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Yael Aflalo's Reformation is your go to for cool-girl eco-friendly clothes. | Image screenshot: Reformation

Reformation launches denim range, leads Los Angeles manufacturing charge

There’s something in the water over in Los Angeles, and Yael Aflalo doesn’t mind drinking it. The CEO and founder of  cult-favorite, sustainable fast-fashion brand, Reformation, has just launched a denim line on the heels of the brand’s 2015, $15 million investment

Aflalo counts Stripes Group, 14W, Andrew Rosen, Miroslava Duma and Karlie Kloss as backers of her brand.

And she’s following in the footsteps of some other major brands like Rebecca Minkoff, Rachel Zoe, Tommy Hilfiger and Tom Ford, who are dipping their toes in the pool of manufacturing and marketing opportunities in Los Angeles.

In a place that is ironically known for its high air pollution, Aflalo has built what she calls a ‘sustainable fast-fashion brand,’ and tracks the environmental impact of each garments the brand produces.

“We have our own factory where we focus on ensuring that we’re abiding by a code of ethics, but we’re also fast fashion,” Aflalo said in a Fast Company report.

Instead of pushing out new styles and hoping her customer base will buy them, Aflalo and her team release limited-edition collections and watch for what sells the best. When they notice what people are buying the most, they remanufacture those pieces in their downtown Los Angeles factory.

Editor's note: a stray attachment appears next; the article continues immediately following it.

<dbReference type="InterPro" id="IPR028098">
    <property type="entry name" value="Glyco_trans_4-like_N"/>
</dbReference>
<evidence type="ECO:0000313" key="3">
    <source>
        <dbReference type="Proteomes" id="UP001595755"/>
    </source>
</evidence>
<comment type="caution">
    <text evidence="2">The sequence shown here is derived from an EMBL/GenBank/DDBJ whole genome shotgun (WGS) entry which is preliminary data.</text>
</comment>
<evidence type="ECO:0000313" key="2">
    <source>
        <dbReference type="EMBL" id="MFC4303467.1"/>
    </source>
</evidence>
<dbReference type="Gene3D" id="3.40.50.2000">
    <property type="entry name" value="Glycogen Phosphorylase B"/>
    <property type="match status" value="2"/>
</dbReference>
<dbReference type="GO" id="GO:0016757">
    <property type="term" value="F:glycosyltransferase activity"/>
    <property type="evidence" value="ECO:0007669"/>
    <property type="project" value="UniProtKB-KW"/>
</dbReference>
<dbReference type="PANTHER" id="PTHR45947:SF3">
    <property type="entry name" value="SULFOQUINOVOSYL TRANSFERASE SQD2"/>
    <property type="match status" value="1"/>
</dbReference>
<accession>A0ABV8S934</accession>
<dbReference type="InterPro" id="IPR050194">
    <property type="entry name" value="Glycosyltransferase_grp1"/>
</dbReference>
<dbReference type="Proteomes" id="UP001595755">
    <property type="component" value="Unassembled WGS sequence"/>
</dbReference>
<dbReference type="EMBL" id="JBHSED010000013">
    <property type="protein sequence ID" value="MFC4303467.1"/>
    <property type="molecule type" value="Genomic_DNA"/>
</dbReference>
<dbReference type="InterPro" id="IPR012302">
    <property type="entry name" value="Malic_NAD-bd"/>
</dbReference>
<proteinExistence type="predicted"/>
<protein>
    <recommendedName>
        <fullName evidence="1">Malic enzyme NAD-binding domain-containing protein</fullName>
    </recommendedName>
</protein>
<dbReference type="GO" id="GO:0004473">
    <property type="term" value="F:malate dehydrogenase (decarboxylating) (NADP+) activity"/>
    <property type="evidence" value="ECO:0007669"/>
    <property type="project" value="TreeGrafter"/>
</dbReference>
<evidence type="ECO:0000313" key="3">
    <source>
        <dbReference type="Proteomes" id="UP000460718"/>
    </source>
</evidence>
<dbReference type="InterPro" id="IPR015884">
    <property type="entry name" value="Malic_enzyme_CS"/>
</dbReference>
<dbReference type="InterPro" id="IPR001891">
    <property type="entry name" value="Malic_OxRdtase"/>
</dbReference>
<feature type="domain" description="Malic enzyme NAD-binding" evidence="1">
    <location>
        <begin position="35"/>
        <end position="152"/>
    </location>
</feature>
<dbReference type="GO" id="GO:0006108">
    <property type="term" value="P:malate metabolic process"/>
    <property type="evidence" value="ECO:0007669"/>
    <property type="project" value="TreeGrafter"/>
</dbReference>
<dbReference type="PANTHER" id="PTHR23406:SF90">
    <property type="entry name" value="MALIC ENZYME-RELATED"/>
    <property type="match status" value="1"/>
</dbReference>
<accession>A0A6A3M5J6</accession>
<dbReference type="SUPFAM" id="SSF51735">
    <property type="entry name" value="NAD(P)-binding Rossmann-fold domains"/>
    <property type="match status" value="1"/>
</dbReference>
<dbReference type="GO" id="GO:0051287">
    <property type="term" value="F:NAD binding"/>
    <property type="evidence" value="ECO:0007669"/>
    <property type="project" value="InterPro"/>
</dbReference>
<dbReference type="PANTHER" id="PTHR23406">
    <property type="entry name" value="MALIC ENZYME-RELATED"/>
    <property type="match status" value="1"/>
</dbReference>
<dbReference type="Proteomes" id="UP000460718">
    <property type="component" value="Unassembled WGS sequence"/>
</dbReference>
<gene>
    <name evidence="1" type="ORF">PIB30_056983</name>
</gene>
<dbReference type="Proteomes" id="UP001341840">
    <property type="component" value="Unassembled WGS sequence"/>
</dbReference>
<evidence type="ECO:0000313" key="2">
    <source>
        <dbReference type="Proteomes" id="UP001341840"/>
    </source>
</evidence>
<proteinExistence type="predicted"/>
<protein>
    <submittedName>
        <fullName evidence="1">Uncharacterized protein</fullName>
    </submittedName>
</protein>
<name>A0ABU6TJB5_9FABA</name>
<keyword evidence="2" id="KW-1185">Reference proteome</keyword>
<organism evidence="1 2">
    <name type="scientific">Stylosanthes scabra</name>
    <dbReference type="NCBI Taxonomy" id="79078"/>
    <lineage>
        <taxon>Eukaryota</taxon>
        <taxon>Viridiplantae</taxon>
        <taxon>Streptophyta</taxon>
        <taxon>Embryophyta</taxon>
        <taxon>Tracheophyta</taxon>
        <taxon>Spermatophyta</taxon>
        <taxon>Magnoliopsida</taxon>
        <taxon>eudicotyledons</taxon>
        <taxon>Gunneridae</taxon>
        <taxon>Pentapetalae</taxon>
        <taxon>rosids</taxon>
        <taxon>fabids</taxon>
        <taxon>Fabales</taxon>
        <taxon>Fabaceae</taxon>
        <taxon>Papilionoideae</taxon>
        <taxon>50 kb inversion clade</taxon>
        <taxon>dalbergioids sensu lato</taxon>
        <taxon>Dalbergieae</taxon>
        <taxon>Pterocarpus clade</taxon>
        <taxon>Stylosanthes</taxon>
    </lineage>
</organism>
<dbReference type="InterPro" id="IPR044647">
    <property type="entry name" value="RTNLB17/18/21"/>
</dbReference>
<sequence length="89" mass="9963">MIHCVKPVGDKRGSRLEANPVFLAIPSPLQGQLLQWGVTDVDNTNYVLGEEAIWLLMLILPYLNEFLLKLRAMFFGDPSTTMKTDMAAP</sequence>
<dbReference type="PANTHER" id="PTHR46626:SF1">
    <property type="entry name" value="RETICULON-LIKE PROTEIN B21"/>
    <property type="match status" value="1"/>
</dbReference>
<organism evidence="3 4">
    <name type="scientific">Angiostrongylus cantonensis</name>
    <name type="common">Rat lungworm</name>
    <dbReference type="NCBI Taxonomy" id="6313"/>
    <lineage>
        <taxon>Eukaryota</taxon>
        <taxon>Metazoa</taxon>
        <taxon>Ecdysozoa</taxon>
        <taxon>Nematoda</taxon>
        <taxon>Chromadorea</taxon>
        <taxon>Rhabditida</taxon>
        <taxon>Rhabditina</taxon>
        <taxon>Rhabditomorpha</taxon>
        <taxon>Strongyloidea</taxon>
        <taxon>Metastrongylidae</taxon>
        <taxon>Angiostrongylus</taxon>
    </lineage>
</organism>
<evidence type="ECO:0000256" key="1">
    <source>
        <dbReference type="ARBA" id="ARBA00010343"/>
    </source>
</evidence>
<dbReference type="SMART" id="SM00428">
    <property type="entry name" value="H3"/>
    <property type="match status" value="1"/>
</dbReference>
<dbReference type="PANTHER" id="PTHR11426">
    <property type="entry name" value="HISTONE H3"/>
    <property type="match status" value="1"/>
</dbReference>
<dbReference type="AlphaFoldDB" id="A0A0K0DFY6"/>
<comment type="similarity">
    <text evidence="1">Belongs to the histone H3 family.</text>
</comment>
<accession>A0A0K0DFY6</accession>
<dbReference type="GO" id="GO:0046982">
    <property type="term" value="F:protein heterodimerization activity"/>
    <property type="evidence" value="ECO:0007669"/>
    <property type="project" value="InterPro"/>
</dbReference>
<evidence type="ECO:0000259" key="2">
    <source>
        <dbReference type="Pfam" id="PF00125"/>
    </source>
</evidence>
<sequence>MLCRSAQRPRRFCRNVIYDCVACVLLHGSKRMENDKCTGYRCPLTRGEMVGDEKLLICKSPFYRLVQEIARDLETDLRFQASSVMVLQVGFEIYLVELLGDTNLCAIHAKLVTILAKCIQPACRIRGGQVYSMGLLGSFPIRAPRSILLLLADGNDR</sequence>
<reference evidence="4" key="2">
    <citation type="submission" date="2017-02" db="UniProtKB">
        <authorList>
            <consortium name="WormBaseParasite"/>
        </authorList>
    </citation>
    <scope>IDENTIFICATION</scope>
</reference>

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Looks from Reformation’s new denim line

This vertically-integrated process takes into account data from their shoppers and a good ‘ol good eye for what they know their shoppers will like.

Aflalo also sources vintage garments and sustainable fabrics and incorporates green practices throughout the brand’s supply chain to make contemporary clothes at “a fraction of the environmental impact generated by most fashion brands,” according to a statement on Reformation ’s Crunchbase profile.

“Instead of doing a giant advertising campaign to convince people to buy a red dress because you have a million units of it that you purchased a year ago, we just make what people are already buying right now,” Aflalo said in the Fast Company report.

And she’s sticking to her brand ethos with this new denim line.

Fans and newbies of the brand alike, can shop from a selection of 90s-inspired jeans, denim jackets and denim skirts that are ever-so popular right now, amongst millennials in particular.

“To me, fast fashion is about paying attention to what people want and making that right away,” she said. “It’s that simple.”

By Ashley Paintsil 



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